The Barn, written and directed by Justin M. Seaman, is a throwback to the supernatural slashers of the 80s and is presented as if it is actually one of them. Much like movies such as Arthur Cullipher’s Headless or, more famously, Ti West’s House of the Devil, the movie strives to not only pay homage to a bygone era, but to actually appear as though it came from one. It’s a growing trend, and The Barn does its job with varying degrees of success.
The Barn is set on Halloween 1989 and tells the story of a group of demons who take the form of a miner, a “candy corn scarecrow”, and a Jack-o’-lantern-head guy (pictured). They are part of a creepy town legend that we know from the intro is more than just a legend. A group of teens who head out for a night of trick-or-treating and partying at the titular barn also find out how real the legend is–and mayhem ensues.
There’s plenty of gore here, and it looks pretty good. We’re not talking about a non-stop gorefest, but the level feels appropriate. The music is kind of all over the place, but generally fits.
For the most part, The Barn is entertaining and does a good job of looking like the kind of movie it’s trying to be. At times, it does feel like it was ripped right out of the 80s. The prologue in particular sets the mood just right. As time goes on; however, some of its modern seams show through just a bit, and the movie feels more like a tribute to the 80s than a movie actually from the 80s. This is most evident in the apparent stunt casting of horror icons Linnea Quigley and Ari Lehman, who seem to have little purpose in the movie other than to have Linnea Quigley and Ari Lehman in the movie.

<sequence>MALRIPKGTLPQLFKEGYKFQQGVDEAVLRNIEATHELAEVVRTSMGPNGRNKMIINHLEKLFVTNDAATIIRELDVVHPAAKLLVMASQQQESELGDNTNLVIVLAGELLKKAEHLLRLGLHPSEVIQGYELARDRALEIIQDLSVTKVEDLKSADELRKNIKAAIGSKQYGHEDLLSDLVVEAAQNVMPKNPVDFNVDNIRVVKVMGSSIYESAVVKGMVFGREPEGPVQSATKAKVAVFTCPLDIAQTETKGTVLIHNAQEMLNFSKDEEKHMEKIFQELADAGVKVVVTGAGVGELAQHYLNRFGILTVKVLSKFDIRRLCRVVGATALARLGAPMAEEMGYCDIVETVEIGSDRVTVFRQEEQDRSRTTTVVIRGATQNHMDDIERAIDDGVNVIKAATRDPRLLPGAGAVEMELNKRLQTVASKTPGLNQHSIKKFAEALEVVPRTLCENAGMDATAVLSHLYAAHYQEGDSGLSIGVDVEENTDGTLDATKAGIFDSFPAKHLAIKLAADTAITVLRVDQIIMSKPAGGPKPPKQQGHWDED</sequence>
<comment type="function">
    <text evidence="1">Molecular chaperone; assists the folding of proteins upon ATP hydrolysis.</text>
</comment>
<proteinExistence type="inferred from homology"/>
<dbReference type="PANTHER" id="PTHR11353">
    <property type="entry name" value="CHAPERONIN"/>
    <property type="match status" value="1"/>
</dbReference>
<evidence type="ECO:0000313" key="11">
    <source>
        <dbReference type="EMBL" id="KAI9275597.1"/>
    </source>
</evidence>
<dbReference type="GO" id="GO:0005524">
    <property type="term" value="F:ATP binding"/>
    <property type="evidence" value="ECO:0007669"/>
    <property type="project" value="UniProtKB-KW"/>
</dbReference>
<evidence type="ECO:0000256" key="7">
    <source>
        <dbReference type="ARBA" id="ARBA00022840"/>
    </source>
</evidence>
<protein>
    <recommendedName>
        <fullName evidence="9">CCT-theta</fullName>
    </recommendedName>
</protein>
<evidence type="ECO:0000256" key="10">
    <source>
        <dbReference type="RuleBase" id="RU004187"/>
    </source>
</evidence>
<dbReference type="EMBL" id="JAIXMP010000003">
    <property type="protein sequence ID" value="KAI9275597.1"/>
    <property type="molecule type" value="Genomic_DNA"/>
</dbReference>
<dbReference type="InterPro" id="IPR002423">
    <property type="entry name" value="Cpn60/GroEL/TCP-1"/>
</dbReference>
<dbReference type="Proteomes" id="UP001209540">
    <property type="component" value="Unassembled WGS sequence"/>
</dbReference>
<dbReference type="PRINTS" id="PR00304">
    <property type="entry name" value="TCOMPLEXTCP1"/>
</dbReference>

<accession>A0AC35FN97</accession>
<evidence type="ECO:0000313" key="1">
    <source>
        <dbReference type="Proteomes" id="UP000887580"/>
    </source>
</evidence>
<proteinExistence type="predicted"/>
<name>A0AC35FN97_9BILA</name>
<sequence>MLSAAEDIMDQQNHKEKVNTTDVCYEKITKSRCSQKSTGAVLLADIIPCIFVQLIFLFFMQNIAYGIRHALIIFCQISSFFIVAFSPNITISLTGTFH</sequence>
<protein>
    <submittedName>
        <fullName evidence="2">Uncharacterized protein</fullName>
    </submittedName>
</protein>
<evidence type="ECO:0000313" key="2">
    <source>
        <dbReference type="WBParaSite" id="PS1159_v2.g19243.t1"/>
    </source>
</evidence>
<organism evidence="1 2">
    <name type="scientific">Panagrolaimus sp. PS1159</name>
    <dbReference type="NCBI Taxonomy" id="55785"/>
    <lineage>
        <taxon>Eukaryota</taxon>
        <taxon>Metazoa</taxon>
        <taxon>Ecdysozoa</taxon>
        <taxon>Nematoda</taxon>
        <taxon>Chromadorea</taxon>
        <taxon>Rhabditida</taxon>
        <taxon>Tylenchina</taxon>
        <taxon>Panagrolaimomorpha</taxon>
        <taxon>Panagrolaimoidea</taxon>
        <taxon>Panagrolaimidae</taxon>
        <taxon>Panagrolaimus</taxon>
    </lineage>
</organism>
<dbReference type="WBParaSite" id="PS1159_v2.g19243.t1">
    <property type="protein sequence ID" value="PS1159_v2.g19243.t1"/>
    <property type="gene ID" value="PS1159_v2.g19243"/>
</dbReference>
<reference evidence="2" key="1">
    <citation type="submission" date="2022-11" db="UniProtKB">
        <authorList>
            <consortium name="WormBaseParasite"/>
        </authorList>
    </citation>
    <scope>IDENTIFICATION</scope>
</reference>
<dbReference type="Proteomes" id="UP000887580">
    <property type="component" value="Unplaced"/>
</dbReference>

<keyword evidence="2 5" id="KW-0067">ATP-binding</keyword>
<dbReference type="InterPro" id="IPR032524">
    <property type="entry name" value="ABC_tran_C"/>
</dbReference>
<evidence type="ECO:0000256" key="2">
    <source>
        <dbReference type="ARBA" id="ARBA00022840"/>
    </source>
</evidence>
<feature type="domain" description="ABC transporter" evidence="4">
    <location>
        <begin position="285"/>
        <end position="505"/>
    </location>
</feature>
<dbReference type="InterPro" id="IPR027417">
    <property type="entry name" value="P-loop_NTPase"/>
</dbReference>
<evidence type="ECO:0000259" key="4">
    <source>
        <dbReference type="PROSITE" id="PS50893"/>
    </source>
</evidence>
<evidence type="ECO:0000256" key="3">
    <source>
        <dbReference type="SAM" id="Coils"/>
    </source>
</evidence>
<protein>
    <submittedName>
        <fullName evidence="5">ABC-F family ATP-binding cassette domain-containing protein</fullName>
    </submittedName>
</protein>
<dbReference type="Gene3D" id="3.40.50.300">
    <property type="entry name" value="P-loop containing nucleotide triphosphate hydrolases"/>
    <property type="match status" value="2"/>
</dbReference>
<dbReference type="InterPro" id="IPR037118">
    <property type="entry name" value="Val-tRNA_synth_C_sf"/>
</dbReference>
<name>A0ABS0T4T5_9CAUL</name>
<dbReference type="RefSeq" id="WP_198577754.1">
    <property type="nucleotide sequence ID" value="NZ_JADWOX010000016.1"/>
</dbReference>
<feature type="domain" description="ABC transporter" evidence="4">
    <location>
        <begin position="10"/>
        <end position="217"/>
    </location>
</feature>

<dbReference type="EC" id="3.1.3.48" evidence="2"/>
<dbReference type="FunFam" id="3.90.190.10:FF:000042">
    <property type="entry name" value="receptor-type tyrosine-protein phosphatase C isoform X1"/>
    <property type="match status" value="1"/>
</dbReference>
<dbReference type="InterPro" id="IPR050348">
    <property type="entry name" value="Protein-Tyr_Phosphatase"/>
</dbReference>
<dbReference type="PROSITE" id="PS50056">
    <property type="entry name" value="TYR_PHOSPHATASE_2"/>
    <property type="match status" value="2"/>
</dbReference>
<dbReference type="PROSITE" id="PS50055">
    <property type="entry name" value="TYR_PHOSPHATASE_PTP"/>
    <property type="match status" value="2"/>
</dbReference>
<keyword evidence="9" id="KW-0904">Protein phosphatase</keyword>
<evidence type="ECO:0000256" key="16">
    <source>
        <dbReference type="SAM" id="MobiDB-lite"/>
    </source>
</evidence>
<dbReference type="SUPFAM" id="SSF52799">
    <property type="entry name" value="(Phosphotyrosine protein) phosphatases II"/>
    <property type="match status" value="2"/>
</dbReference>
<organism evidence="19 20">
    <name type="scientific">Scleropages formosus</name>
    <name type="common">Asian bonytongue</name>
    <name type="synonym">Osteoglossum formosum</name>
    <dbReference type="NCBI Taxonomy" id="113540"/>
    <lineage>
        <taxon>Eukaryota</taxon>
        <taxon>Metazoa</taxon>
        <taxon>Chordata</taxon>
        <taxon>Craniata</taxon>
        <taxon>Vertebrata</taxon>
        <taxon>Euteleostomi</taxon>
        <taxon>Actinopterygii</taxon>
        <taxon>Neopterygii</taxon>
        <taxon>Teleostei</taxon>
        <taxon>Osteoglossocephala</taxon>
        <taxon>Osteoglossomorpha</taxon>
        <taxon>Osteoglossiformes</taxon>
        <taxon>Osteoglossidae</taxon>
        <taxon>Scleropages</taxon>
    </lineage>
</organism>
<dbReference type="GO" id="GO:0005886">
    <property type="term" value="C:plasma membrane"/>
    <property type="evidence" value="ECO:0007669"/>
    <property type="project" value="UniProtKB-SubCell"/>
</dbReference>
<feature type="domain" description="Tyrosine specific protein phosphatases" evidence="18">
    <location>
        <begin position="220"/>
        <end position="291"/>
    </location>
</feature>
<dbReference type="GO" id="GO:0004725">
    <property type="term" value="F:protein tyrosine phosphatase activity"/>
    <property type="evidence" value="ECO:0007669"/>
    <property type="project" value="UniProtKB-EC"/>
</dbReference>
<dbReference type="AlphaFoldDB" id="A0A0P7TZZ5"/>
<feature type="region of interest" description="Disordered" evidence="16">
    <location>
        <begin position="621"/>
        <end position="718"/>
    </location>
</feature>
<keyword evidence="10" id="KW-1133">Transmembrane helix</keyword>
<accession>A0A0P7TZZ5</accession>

Lehman’s screen time in particular, which sees the original Jason Voorhees actor playing a television horror host and interviewing an 80s rock band, took me out of the movie a bit and made me nervous about how the rest of it was going to play, but thankfully this was pretty early on, and there wasn’t too much more of that kind of thing. To be fair, it’s not that different than what did happen in the actual 80s movie Trick or Treat with cameos from Ozzy Osbourne and Gene Simmons, whose bit parts would be used to sell the movies for decades. And if I’m being honest, if I were making a movie like The Barn and had a chance to cast Linnea Quigley and Ari Lehman, I probably would have taken it too. I just wish it felt a little more organic.
Beyond that, there are nods to various 80s movies sprinkled throughout that, again, make The Barn feel more tribute than artifact at times, and at the end of the day, that’s what it is anyway. A tribute. It’s like watching a good cover band. They know how to play the songs well, but it’s not quite the same as the real thing. I do think that with some edits, The Barn could have the real potential to feel more like a movie actually from the time, and losing five to ten minutes of unneeded scenes could improve the pacing significantly.
Despite its issues, The Barn is pretty fun. All the monster stuff is handled in an entertaining way, and I can definitely see revisiting it in October, perhaps with a few drinks.
You can pick up the movie on DVD or VHS here. In fact, there’s a lot of cool merchandise you can pick up; from an NES-style video game and action figures to the soundtrack on vinyl, CD, and cassette.